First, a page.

The Grace and Lace Letter
1998: Christmas Remembered
The e-mail message was from an anonymous source and was titled simply "Stand Before God." Ive seen these before, I sighed to myself, and clicked it to open.
You have a very interesting Web site. I see that you are interested in spiritual things. How will you feel when one day you stand before God and say, ‘I didn’t like the way you created me, so I changed it to what I wanted’?
Have a nice day."
The sarcastic, superficial tone of the note was so irritating, as Im sure it was intended. I should have deleted it without another thought. If it had been a serious, polite inquiry, I would have given a serious response.
I would have said, "Thank you for writing. Please understand that this is a subject about which I have spent much time in thought and prayer over many years. I also wondered about the morality of changing my body.
"I thought of other body deformities - birth defects, visible and invisible. Do we say to children with facial deformities or congenital heart disease, ‘God doesn’t make mistakes, so you should remain the way you were created?’ Of course not.
"How, then, is my condition different? Is it because you cannot see my birth defect? Do you simply disbelieve me when I tell you there was a discrepancy between my body and my mind, present from my earliest memory and which I did not choose? Do you think I’m lying or misinformed? I have lived in this body for decades and I can tell you that it was not my choice to have this discrepancy.
"I agree that God does not make mistakes. I believe God allowed this discrepancy in my life for reasons I do not comprehend, but God also gave me the way to resolve the problem. I believe God loves me even though some of those who claim to speak for God do not love or respect me.
"I realize that your life experience is not like mine. I know that you cannot comprehend this birth defect I am describing, any more than I can understand what it is like to be color blind, for example. But that doesn’t make my problem any less real.
"So, let me offer this hope that we can accept one another’s differences and take comfort in our shared faith in a loving God.?
Thats what I would have said to a polite inquiry.
Instead, I was much more brief.
I sat down and typed, "When I stand before God, I will give thanks that my life was under the control of a loving God and not an anonymous, superficial, clueless bigot."
And I sat and looked at what I had written. It was a quick, reflexive response and it did not reflect a loving or forgiving spirit. I passed my mouse away from the "send" button and hit "delete" instead.
Jesus gave us many teachings which are not easy or natural to follow. "Turning the other cheek" is surely one of those. It’s natural to react to attacks from others in a defensive way, or even a counterattack. It takes much more strength to accept the blow silently. Indeed I am not sure we can consistently respond to an antagonist with peace and love. I think it was only by allowing Christ’s love to overcome my hostility that I could delete that reply.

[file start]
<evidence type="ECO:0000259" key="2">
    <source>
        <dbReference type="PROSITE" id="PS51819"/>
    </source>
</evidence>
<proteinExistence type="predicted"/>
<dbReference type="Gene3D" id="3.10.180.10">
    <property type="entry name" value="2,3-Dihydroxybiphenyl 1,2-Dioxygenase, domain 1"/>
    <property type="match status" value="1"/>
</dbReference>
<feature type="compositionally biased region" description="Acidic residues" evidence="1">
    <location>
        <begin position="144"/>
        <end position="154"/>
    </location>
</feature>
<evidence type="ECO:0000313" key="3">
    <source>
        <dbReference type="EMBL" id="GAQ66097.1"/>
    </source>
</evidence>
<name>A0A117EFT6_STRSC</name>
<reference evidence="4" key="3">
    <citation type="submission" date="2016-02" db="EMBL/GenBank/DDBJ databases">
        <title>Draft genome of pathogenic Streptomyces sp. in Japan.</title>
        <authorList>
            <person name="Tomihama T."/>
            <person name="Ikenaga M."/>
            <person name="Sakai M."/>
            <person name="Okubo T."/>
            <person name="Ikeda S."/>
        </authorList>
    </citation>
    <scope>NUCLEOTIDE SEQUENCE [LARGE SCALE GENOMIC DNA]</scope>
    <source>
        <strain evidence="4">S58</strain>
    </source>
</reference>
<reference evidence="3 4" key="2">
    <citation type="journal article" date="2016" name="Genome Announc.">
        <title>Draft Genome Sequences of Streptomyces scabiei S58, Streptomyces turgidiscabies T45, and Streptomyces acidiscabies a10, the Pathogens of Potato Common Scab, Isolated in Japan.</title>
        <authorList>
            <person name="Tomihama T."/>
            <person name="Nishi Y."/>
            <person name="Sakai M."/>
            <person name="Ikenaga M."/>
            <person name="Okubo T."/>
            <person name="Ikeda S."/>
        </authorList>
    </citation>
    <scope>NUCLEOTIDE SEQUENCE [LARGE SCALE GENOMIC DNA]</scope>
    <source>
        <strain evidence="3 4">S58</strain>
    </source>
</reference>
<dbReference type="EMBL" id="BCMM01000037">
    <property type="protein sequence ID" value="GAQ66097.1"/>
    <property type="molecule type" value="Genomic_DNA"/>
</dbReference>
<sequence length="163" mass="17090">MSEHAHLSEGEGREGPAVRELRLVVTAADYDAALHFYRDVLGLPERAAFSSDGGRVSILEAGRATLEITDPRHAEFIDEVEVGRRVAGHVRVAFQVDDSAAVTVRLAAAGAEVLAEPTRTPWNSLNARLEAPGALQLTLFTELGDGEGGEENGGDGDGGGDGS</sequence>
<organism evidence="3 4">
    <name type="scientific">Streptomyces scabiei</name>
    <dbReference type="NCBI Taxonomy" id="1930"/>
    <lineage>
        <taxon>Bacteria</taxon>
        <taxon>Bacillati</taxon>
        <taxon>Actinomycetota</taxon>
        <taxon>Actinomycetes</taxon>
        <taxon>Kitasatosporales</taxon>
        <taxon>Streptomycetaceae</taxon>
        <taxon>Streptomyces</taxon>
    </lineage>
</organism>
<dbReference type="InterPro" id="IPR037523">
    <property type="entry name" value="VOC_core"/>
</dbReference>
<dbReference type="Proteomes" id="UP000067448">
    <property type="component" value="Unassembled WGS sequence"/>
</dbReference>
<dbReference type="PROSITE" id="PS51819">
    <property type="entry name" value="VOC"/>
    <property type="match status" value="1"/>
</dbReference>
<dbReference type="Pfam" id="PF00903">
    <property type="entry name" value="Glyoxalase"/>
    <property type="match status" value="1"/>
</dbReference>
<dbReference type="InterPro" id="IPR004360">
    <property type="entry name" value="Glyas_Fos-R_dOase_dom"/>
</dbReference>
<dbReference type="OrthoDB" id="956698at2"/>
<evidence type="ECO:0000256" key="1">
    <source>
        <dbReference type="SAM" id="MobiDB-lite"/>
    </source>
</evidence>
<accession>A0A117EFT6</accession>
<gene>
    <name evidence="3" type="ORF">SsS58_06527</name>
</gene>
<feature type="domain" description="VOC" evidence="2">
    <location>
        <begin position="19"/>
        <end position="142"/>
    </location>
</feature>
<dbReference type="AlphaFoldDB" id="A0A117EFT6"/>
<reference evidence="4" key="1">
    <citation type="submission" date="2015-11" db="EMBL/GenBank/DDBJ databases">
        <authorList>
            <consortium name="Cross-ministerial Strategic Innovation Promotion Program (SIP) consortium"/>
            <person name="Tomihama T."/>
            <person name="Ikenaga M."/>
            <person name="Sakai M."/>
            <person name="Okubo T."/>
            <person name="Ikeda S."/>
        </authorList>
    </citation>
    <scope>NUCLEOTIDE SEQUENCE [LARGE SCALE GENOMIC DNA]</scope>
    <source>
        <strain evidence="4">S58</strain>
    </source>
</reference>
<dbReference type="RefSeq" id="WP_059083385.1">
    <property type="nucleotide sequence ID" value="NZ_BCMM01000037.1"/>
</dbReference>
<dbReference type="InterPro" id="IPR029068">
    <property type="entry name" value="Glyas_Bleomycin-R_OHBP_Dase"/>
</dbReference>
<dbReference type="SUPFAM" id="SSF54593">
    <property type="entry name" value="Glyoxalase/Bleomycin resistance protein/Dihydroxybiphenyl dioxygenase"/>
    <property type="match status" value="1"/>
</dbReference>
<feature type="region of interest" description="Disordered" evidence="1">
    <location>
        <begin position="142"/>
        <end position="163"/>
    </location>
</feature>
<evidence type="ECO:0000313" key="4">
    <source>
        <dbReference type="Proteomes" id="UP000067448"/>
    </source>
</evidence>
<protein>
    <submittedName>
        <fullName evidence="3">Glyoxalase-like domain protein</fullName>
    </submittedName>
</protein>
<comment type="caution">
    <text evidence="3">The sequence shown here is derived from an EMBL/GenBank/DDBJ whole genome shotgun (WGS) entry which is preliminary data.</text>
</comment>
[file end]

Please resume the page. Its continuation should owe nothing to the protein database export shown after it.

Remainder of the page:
Transsexual people have experienced antagonism and hostility from many sources: often from loved family members, close friends, or from well meaning but misinformed fellow Christians. What would it mean to "turn the other cheek" to these people? Often they do not want to engage in dialogue with us. The only response they will honor on our part is a denial of our transsexualism, a return to the previous birth-gender condition. We know that such a return is not going to result in happiness or peace for anyone. This is not, should not be, our response.
I would suggest that we consider what happens physically when we literally "turn the other cheek." We end up looking at the situation from a different perspective - a different point of view. Perhaps "turning the other cheek" is a metaphor for getting a fresh perspective on the situation.
For example, if a dear Christian friend from my past cannot comprehend or accept what has happened in my life, perhaps I can ask God to show me the perspective which my friend sees when he looks at me. I will still know its a misinformed position, but at least I will be able to empathize a bit better with him. Then, instead of continuing to plead or argue with my friend, I will realize that the only way I can persuade him of the truth of my life is to go ahead and live my life in a loving way. After time has passed, he may see Gods love still at work in me and may be more accepting.
A different perspective brings balance to our understanding. Love - the love of God as manifest in Christ - can empower us to respond to our antagonists in wisdom and love. By our example we will do more to cause others to accept us than by any argument.